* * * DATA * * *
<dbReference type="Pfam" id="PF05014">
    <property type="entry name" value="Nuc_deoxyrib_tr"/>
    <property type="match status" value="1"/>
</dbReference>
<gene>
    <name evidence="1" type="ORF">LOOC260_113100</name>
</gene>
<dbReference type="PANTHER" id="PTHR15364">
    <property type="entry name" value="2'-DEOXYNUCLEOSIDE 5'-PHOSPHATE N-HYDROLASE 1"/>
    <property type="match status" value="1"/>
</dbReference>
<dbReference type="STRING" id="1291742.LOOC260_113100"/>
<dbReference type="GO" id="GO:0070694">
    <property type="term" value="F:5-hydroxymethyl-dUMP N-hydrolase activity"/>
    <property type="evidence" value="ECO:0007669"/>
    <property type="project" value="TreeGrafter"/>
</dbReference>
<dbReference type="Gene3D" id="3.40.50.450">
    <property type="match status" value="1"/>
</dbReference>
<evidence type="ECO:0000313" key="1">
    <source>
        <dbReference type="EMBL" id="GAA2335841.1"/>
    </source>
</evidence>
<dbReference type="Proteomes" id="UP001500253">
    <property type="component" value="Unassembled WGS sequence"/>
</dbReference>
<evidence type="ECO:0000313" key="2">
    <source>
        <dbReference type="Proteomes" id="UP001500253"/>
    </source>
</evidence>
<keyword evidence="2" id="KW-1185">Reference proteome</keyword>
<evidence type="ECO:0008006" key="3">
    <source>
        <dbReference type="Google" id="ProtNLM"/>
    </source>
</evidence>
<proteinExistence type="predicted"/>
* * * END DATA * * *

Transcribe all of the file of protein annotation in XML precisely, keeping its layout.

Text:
<dbReference type="Pfam" id="PF05014">
    <property type="entry name" value="Nuc_deoxyrib_tr"/>
    <property type="match status" value="1"/>
</dbReference>
<gene>
    <name evidence="1" type="ORF">LOOC260_113100</name>
</gene>
<dbReference type="PANTHER" id="PTHR15364">
    <property type="entry name" value="2'-DEOXYNUCLEOSIDE 5'-PHOSPHATE N-HYDROLASE 1"/>
    <property type="match status" value="1"/>
</dbReference>
<dbReference type="STRING" id="1291742.LOOC260_113100"/>
<dbReference type="GO" id="GO:0070694">
    <property type="term" value="F:5-hydroxymethyl-dUMP N-hydrolase activity"/>
    <property type="evidence" value="ECO:0007669"/>
    <property type="project" value="TreeGrafter"/>
</dbReference>
<dbReference type="Gene3D" id="3.40.50.450">
    <property type="match status" value="1"/>
</dbReference>
<evidence type="ECO:0000313" key="1">
    <source>
        <dbReference type="EMBL" id="GAA2335841.1"/>
    </source>
</evidence>
<dbReference type="Proteomes" id="UP001500253">
    <property type="component" value="Unassembled WGS sequence"/>
</dbReference>
<evidence type="ECO:0000313" key="2">
    <source>
        <dbReference type="Proteomes" id="UP001500253"/>
    </source>
</evidence>
<keyword evidence="2" id="KW-1185">Reference proteome</keyword>
<evidence type="ECO:0008006" key="3">
    <source>
        <dbReference type="Google" id="ProtNLM"/>
    </source>
</evidence>
<proteinExistence type="predicted"/>